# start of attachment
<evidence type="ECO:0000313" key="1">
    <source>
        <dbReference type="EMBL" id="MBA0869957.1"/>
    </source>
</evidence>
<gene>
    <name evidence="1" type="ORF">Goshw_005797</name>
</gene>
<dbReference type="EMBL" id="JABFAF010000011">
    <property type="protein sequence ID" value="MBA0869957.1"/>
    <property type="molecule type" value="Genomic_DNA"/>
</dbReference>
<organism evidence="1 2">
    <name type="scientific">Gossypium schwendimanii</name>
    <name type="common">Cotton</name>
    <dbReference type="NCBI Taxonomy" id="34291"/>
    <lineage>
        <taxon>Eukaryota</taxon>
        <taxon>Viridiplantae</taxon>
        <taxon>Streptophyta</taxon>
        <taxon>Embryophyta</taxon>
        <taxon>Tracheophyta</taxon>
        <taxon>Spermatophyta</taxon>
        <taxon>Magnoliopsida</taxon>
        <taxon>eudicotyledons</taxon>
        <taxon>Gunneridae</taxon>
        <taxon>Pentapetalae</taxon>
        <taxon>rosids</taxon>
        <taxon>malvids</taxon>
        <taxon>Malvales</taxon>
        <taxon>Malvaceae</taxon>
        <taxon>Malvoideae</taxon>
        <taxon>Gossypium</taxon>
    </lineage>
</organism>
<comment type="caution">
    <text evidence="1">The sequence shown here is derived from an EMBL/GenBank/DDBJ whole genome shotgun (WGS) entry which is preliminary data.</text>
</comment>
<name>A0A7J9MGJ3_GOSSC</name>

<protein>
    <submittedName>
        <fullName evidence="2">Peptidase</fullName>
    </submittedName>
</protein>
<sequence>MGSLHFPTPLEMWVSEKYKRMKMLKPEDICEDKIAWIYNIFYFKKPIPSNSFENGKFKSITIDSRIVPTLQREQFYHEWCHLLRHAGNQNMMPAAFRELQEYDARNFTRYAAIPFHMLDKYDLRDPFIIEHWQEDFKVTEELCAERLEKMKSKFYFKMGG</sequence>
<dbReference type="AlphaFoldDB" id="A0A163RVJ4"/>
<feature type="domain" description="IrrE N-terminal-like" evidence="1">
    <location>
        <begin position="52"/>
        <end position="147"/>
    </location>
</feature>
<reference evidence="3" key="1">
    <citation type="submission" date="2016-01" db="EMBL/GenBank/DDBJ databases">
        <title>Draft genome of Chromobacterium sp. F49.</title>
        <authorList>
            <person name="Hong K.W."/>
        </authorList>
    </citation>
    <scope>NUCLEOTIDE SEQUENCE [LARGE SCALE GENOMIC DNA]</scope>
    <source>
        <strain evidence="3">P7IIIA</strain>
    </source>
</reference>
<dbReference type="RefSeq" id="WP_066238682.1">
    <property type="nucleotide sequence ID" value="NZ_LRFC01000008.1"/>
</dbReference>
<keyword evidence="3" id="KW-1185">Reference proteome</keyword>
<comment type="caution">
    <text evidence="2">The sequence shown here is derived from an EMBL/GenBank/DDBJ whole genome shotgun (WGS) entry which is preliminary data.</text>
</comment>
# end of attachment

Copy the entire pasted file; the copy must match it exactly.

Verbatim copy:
<evidence type="ECO:0000313" key="1">
    <source>
        <dbReference type="EMBL" id="MBA0869957.1"/>
    </source>
</evidence>
<gene>
    <name evidence="1" type="ORF">Goshw_005797</name>
</gene>
<dbReference type="EMBL" id="JABFAF010000011">
    <property type="protein sequence ID" value="MBA0869957.1"/>
    <property type="molecule type" value="Genomic_DNA"/>
</dbReference>
<organism evidence="1 2">
    <name type="scientific">Gossypium schwendimanii</name>
    <name type="common">Cotton</name>
    <dbReference type="NCBI Taxonomy" id="34291"/>
    <lineage>
        <taxon>Eukaryota</taxon>
        <taxon>Viridiplantae</taxon>
        <taxon>Streptophyta</taxon>
        <taxon>Embryophyta</taxon>
        <taxon>Tracheophyta</taxon>
        <taxon>Spermatophyta</taxon>
        <taxon>Magnoliopsida</taxon>
        <taxon>eudicotyledons</taxon>
        <taxon>Gunneridae</taxon>
        <taxon>Pentapetalae</taxon>
        <taxon>rosids</taxon>
        <taxon>malvids</taxon>
        <taxon>Malvales</taxon>
        <taxon>Malvaceae</taxon>
        <taxon>Malvoideae</taxon>
        <taxon>Gossypium</taxon>
    </lineage>
</organism>
<comment type="caution">
    <text evidence="1">The sequence shown here is derived from an EMBL/GenBank/DDBJ whole genome shotgun (WGS) entry which is preliminary data.</text>
</comment>
<name>A0A7J9MGJ3_GOSSC</name>

<protein>
    <submittedName>
        <fullName evidence="2">Peptidase</fullName>
    </submittedName>
</protein>
<sequence>MGSLHFPTPLEMWVSEKYKRMKMLKPEDICEDKIAWIYNIFYFKKPIPSNSFENGKFKSITIDSRIVPTLQREQFYHEWCHLLRHAGNQNMMPAAFRELQEYDARNFTRYAAIPFHMLDKYDLRDPFIIEHWQEDFKVTEELCAERLEKMKSKFYFKMGG</sequence>
<dbReference type="AlphaFoldDB" id="A0A163RVJ4"/>
<feature type="domain" description="IrrE N-terminal-like" evidence="1">
    <location>
        <begin position="52"/>
        <end position="147"/>
    </location>
</feature>
<reference evidence="3" key="1">
    <citation type="submission" date="2016-01" db="EMBL/GenBank/DDBJ databases">
        <title>Draft genome of Chromobacterium sp. F49.</title>
        <authorList>
            <person name="Hong K.W."/>
        </authorList>
    </citation>
    <scope>NUCLEOTIDE SEQUENCE [LARGE SCALE GENOMIC DNA]</scope>
    <source>
        <strain evidence="3">P7IIIA</strain>
    </source>
</reference>
<dbReference type="RefSeq" id="WP_066238682.1">
    <property type="nucleotide sequence ID" value="NZ_LRFC01000008.1"/>
</dbReference>
<keyword evidence="3" id="KW-1185">Reference proteome</keyword>
<comment type="caution">
    <text evidence="2">The sequence shown here is derived from an EMBL/GenBank/DDBJ whole genome shotgun (WGS) entry which is preliminary data.</text>
</comment>